One of the beautiful things about growing your own vegetables is that you’re able to grow so many more varieties than what you can find at the supermarket. Farmer’s markets offer a better variety than the stores but even then, your selection can be limited. One of my favorite places to discover new vegetables is Bakers Creek Heirloom Seeds. They always have an incredible variety of heirloom veggies and I’ve had very good results with most of their seeds.
This year, I discovered ajvarski peppers which, after a bit of online searching, appear to be bulls horn peppers, a variety of peppers traditionally used in making ajvar (pronounced AY-vahr).
Ajvar is a Serbian roasted red pepper sauce (I read where some call it Serbian Salsa). Basically, it’s a roasted red pepper sauce with eggplant, garlic, vinegar, and oil added. It’s great on fresh bread, toasted bread and crackers, so it’s an easy appetizer recipe to make.
I started my peppers inside in February and they were about 10-inch tall plants when they went into my garden in early May. They’ve done well in my home garden, taking a while to turn red as most colored peppers do but they’re reaching their stride here in zone 5 in September. I currently have multiple peppers turning red on my plants, even though they were a bit slow-going at first.
These are gorgeous peppers with a thick skin and fragrant smell, especially when roasting. I’m not exaggerating on this – these are really, really fragrant peppers.
If you want to speed up the ripening of colored peppers, simply put them in a paper bag with a few ripe tomatoes and seal the bag with a clip. Leave at room temperature until fully ripened. Ideally, the peppers should be starting to turn already and then they’ll take anywhere from 3 to 7 days to ripen. Never refrigerate them until they’re ripe – refrigeration will stop the ripening process immediately. I have great luck with quick-ripening my peppers this way. If you’re a home gardener, you know how long it can take (and how much plant energy it takes) to ripen peppers on the plant.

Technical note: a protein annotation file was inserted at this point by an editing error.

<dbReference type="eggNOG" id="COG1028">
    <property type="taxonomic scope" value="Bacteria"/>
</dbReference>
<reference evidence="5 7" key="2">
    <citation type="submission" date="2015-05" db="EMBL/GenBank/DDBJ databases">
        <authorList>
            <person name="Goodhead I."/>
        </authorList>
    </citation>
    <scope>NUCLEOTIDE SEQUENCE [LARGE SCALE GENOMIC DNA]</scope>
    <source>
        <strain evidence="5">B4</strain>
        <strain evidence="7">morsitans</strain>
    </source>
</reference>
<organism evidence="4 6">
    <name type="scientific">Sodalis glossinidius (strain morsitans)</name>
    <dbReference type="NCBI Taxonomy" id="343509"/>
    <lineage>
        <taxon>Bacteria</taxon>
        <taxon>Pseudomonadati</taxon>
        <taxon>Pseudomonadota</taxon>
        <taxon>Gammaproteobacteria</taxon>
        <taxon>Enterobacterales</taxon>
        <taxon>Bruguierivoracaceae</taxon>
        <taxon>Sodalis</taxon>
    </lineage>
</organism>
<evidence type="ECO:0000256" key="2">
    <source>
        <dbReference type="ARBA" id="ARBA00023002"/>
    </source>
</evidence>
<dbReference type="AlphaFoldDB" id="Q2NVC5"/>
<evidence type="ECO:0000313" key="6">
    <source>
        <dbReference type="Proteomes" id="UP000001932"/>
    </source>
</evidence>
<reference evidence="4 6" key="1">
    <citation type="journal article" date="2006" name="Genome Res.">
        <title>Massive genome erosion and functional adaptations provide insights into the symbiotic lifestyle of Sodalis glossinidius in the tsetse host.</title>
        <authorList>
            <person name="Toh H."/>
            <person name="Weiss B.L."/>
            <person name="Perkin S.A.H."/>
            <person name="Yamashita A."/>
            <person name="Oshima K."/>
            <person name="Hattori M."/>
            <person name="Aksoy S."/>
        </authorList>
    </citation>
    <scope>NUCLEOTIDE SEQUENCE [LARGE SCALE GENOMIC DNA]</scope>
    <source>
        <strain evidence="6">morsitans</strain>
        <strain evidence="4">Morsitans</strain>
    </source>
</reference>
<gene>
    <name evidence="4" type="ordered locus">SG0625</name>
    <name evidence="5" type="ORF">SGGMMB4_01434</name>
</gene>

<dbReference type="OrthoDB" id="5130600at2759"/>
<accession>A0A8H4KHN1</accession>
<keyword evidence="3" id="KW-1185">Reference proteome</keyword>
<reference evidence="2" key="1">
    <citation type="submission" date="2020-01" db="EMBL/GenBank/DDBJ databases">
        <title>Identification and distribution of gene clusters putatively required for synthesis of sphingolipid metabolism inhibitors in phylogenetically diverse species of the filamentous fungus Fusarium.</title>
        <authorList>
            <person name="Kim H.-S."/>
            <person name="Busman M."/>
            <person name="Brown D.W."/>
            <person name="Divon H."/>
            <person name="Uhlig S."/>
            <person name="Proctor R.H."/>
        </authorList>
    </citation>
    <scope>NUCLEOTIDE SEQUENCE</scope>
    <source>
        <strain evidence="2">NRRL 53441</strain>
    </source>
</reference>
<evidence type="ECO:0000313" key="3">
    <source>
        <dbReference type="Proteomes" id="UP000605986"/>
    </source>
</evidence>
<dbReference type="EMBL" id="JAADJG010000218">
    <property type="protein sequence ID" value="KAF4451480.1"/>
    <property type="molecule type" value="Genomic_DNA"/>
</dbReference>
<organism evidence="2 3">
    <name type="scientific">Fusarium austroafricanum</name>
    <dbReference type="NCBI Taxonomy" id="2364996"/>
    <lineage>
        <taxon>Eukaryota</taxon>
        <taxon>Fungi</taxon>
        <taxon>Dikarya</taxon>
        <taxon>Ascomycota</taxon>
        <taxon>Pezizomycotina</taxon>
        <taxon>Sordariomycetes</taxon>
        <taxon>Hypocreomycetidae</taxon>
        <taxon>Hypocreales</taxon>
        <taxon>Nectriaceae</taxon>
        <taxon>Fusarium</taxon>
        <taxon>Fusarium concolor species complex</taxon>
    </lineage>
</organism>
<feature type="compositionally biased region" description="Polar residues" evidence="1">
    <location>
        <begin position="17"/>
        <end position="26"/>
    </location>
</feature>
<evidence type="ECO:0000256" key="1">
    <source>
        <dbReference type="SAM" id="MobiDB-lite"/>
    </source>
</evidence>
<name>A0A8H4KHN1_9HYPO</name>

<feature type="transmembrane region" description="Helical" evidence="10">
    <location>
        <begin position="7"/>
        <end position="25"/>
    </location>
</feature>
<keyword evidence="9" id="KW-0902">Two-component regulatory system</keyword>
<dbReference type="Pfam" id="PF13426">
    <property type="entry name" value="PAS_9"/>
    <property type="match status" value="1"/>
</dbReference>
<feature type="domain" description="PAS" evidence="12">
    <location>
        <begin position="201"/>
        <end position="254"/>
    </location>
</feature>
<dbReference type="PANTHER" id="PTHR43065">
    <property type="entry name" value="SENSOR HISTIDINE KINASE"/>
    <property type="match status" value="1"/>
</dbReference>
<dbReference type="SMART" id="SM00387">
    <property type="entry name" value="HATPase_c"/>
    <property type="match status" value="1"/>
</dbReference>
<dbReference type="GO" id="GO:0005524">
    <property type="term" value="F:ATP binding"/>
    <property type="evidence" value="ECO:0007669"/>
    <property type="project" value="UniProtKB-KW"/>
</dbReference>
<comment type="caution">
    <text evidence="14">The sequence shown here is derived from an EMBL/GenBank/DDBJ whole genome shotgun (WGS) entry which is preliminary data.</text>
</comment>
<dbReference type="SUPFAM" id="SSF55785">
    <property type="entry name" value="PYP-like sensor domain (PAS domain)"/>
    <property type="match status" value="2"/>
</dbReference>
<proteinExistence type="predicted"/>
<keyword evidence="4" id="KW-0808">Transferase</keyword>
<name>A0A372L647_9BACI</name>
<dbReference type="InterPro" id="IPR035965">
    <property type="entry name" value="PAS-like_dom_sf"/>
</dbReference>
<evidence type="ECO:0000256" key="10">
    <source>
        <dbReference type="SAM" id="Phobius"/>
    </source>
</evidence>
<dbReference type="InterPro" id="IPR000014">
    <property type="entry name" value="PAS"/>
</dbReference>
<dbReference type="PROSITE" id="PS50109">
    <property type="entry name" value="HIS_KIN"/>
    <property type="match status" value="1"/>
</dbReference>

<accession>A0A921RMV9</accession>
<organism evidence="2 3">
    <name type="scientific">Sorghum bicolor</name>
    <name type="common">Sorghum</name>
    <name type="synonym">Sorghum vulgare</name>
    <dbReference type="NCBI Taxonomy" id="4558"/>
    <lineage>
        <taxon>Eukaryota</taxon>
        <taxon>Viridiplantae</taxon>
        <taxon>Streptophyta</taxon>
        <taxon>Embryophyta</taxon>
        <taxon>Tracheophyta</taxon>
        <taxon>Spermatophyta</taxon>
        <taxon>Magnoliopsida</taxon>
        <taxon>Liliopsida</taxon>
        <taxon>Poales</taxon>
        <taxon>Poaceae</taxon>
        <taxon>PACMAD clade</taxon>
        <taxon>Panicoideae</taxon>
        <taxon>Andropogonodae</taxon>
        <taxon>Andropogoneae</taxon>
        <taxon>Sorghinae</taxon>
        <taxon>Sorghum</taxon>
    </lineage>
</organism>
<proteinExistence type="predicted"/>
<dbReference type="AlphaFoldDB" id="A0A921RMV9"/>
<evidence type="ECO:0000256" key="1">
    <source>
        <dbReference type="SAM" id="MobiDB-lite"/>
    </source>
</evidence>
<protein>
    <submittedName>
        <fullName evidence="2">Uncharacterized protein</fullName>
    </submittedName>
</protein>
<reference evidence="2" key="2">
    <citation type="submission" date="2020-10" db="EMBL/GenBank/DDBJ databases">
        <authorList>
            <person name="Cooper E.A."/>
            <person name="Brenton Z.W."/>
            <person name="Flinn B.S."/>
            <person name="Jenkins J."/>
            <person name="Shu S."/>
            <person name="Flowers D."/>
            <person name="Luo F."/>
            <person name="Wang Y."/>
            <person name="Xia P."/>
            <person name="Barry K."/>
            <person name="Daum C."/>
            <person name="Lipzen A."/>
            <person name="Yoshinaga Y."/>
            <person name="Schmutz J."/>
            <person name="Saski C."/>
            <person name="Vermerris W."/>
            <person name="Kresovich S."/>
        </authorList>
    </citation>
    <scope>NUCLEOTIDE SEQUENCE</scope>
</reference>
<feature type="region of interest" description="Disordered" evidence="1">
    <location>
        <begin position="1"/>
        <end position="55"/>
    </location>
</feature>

I admit my ajvar here is a small batch recipe, as I only had 3 peppers to start and make this with. As it turned out though, 3 peppers were just enough to make a good-sized appetizer plate for Sunday football for two. This recipe made enough ajvar to fully pack one ramekin and help us devour a small loaf of French bread. 🙂 In all, this makes about 1 healthy cup of ajvar.
homemade ajvar recipe
- 3 red bullhorn or bell peppers
- 1/3 large eggplant, cut in half
- 2 medium garlic cloves, gently smashed
- 2 teaspoons white vinegar
- 3 tablespoons extra virgin olive oil + 1 tablespoon for brushing eggplant
- 4 oz. feta cheese
- 1 small loaf French bread, sliced (I toasted mine)
Preheat broiler. Place peppers and eggplant on a baking sheet or roasting pan. Brush the eggplant on both sides with 1 tablespoon of olive oil.
Broil, turning occasionally until peppers and eggplant are well charred on all sides. The eggplant will likely cook the fastest and, if so, remove it to a plate and let cool until the peppers are done cooking.
When the peppers are well charred, use a pair of tongs to pop them into a paper bag, roll the bag to seal and let the peppers rest at least 10 minutes. What this does is steams the skins from the peppers, making the skins easier to remove. Remove the skins, stems, and seeds and discard. (I add mine to our compost bin)
In the meantime, scoop out the innards of the eggplant and place it in a food processor. Discard (or compost) the skin.
Add the garlic, vinegar and the remaining 3 tablespoons of olive oil to the processor.
Add the peeled peppers.
Pulse until well-blended but still a bit coarse – it should still have a little texture to it. If too dry, add more olive oil until a smooth, spreadable mixture is formed.
Serve with feta cheese and fresh or toasted bread (or crackers).
This is so, so good! Very garlicky and the vinegar adds a brightness and tang to it, while the olive oil smooths it all out.
If red bell peppers are all you can find, by all means, use them. You can also add a pinch of crushed red pepper flakes if you want a little spice to your ajvar.
Of course, you can also char the peppers and eggplant on the grill; whichever method is easiest and most convenient for you.
There’s something just so rustic and satisfying about schmearing roasted deliciousness on bread and devouring it. Ajvar does not disappoint. Make yourself a batch and dig in.